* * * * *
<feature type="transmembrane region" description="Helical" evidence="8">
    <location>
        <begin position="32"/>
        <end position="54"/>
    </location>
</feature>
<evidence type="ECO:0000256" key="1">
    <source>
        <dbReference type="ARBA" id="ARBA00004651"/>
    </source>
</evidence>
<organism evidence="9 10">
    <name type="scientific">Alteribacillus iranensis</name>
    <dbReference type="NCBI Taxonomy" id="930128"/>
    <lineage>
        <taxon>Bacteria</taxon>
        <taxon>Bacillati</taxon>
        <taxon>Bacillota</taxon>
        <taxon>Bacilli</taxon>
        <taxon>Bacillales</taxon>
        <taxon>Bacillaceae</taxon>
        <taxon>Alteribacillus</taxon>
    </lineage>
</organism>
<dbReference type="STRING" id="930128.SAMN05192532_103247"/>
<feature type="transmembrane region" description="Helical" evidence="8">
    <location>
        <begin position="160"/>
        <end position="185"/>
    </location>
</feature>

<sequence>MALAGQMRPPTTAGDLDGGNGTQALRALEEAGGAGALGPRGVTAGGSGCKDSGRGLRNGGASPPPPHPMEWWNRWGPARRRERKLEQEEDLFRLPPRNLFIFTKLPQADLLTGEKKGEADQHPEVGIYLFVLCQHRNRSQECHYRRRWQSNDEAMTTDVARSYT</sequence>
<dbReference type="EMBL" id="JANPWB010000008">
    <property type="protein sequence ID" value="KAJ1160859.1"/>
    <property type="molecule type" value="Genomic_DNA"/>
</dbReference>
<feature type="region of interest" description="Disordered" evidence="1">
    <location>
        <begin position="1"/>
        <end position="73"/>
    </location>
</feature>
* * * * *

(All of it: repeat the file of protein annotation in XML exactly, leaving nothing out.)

<feature type="transmembrane region" description="Helical" evidence="8">
    <location>
        <begin position="32"/>
        <end position="54"/>
    </location>
</feature>
<evidence type="ECO:0000256" key="1">
    <source>
        <dbReference type="ARBA" id="ARBA00004651"/>
    </source>
</evidence>
<organism evidence="9 10">
    <name type="scientific">Alteribacillus iranensis</name>
    <dbReference type="NCBI Taxonomy" id="930128"/>
    <lineage>
        <taxon>Bacteria</taxon>
        <taxon>Bacillati</taxon>
        <taxon>Bacillota</taxon>
        <taxon>Bacilli</taxon>
        <taxon>Bacillales</taxon>
        <taxon>Bacillaceae</taxon>
        <taxon>Alteribacillus</taxon>
    </lineage>
</organism>
<dbReference type="STRING" id="930128.SAMN05192532_103247"/>
<feature type="transmembrane region" description="Helical" evidence="8">
    <location>
        <begin position="160"/>
        <end position="185"/>
    </location>
</feature>

<sequence>MALAGQMRPPTTAGDLDGGNGTQALRALEEAGGAGALGPRGVTAGGSGCKDSGRGLRNGGASPPPPHPMEWWNRWGPARRRERKLEQEEDLFRLPPRNLFIFTKLPQADLLTGEKKGEADQHPEVGIYLFVLCQHRNRSQECHYRRRWQSNDEAMTTDVARSYT</sequence>
<dbReference type="EMBL" id="JANPWB010000008">
    <property type="protein sequence ID" value="KAJ1160859.1"/>
    <property type="molecule type" value="Genomic_DNA"/>
</dbReference>
<feature type="region of interest" description="Disordered" evidence="1">
    <location>
        <begin position="1"/>
        <end position="73"/>
    </location>
</feature>